Wednesday, December 22, 2010

What's New at the Farm? Reflecting on 2010 growing season

Now that the year is almost done, I like to reflect back on the past growing season. What worked and what didn't, and how to make things better for the upcoming growing season.

We had some great plans at work this year and most of them worked out well; well enough to try them again this year.

One thing we did was to hire three part-time people to work strictly in our tomato breeding project. This project takes up over three acres and there's lots to do including field prep, transplanting, and crop maintenance. The Farm Crew does all the prep work including the transplanting out into the field and the setting of the trellis posts and the top wire. The "Tomato Ladies" perform all the crop trellising and pruning which takes up most of the summer months. We currently hire high school or college students for these positions as they start in mid June and we wrap up the project by the middle of August. By having these dedicated people focusing their efforts on the tomatoes, we can continue our other tasks and not fall behind on any projects which can easily happen during the growing season.

Another thing we did this year was to expand our use of floating row covers (FRC). We've been using FRC since the 1980s and continue to expand their use. We now use them on all the vine crops for added heat and insect control. We use them on all the brassicas for flea beetle and woodchuck control. We also use them on our sweet and dry corn for crow exclusion. Other uses include overwintering crops in the field and keeping bees and pollinating insects out of crops we don't want cross pollinated. Improvements for next year include a better way to perform weed control with the row covers on.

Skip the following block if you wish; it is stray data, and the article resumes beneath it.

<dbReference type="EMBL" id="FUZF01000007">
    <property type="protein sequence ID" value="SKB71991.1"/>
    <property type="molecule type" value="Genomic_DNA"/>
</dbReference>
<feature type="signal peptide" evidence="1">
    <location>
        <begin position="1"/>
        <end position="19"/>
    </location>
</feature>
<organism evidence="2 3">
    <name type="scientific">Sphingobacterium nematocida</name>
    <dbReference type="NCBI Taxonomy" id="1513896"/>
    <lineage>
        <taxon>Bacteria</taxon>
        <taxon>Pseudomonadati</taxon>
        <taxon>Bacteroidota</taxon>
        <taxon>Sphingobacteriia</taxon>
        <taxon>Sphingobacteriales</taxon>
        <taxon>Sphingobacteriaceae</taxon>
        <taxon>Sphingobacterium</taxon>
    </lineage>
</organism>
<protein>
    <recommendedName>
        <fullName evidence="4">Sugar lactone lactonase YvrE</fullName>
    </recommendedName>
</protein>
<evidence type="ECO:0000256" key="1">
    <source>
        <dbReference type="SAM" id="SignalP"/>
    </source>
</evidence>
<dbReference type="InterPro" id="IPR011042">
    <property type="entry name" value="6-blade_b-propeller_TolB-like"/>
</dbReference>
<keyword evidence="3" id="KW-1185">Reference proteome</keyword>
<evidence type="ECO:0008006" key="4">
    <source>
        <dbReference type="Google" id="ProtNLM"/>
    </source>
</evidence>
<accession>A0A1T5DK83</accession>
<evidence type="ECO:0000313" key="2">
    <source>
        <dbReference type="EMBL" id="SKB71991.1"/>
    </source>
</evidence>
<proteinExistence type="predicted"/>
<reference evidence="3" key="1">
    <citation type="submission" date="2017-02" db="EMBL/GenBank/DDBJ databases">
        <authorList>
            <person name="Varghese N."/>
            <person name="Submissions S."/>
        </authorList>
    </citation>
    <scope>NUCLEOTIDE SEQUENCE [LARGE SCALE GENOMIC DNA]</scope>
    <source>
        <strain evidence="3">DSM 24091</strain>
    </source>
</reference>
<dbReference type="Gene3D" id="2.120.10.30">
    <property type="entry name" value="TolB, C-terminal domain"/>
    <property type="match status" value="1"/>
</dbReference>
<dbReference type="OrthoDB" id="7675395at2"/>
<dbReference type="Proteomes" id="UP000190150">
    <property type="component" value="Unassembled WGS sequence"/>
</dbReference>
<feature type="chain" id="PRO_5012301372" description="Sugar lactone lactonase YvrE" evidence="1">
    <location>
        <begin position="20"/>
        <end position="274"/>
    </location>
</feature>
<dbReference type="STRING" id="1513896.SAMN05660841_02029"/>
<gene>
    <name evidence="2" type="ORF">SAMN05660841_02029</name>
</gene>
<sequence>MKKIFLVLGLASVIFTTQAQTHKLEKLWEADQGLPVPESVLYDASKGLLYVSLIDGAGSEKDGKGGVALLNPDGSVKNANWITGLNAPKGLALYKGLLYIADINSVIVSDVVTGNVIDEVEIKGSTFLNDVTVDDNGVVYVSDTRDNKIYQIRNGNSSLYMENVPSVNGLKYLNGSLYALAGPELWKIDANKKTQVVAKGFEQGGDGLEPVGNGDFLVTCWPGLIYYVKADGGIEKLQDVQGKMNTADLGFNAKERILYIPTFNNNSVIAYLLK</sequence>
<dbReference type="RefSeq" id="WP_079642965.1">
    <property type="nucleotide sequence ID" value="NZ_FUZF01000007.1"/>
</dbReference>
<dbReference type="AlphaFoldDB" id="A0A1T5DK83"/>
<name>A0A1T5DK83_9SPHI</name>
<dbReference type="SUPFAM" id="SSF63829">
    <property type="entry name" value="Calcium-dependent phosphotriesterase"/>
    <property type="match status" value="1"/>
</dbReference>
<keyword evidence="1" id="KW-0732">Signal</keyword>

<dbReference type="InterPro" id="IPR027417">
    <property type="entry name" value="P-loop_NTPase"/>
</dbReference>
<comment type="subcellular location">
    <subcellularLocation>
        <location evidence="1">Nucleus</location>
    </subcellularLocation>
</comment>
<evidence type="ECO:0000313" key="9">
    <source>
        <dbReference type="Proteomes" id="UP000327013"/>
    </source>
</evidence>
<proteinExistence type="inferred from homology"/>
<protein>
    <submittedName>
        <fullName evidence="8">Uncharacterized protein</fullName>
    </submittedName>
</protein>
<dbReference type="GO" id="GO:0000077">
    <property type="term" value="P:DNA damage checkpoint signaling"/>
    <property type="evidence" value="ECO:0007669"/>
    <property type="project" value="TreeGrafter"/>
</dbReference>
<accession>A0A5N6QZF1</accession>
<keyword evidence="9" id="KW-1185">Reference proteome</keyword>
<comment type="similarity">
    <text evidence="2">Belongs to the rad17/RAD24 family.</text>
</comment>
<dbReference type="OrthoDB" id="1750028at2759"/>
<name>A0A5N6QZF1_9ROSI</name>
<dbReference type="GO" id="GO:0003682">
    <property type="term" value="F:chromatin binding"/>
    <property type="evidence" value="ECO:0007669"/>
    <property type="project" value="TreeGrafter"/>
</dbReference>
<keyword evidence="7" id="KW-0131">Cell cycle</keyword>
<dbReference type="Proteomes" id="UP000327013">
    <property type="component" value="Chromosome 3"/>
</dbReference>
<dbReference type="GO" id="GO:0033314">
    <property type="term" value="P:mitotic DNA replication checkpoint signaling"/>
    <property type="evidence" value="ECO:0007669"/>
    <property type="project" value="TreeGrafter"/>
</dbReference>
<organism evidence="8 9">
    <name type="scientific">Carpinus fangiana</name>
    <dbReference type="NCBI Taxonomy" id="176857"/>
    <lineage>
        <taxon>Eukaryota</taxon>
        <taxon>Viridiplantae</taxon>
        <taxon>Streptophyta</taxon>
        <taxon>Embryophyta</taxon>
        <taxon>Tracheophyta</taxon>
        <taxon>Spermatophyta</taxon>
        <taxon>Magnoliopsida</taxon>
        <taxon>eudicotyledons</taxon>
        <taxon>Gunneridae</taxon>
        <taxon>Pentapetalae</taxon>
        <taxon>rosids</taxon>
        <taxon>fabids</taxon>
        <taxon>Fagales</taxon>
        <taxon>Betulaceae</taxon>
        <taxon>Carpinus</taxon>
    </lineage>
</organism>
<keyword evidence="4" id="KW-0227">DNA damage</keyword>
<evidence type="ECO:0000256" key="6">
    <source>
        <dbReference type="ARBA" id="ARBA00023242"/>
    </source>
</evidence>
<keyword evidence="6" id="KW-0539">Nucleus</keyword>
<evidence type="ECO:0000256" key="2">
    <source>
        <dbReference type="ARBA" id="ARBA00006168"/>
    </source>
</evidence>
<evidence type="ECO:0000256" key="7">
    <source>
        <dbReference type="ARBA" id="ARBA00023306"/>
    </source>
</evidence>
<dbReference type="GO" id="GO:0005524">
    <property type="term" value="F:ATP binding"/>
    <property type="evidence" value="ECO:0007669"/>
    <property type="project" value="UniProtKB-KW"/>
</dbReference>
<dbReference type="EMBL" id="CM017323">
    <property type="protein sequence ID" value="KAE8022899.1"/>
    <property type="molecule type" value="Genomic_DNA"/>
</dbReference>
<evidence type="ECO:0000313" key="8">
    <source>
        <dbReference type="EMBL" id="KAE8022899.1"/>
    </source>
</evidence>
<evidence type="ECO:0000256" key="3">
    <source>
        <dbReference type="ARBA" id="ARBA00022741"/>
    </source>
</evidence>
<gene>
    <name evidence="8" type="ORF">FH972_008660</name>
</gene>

Small improvements add up like transplanting the onion trial versus our usual direct seeding. We have always direct seeded the onions then spent lots of time weeding and thinning. In the 2010 growing season we started all the onions in the greenhouse then transplanted them into the field -- much better! We didn't spend nearly so much time working in the onions this year and that freed us up for other things. A word of caution however, if you transplant your onions instead of direct seeding, start scouting for thrips a couple of weeks earlier than usual.

We also improved our seed production processes this year with a conveyor for squash and pumpkins and chipper modifications to improve the harvesting of small lots of tomato seeds. We continue to streamline our processes with some shop projects this winter, which we'll use next harvest season. Jeff has designed and is building a smaller seed dryer so we'll have two dryers available for drying of seed. We can sometimes get backed up with only one dryer. Our yields have increased on many seed productions and we continue to get better predicting them. Look for subtle changes for 2011.

Until next week, enjoy the holidays.

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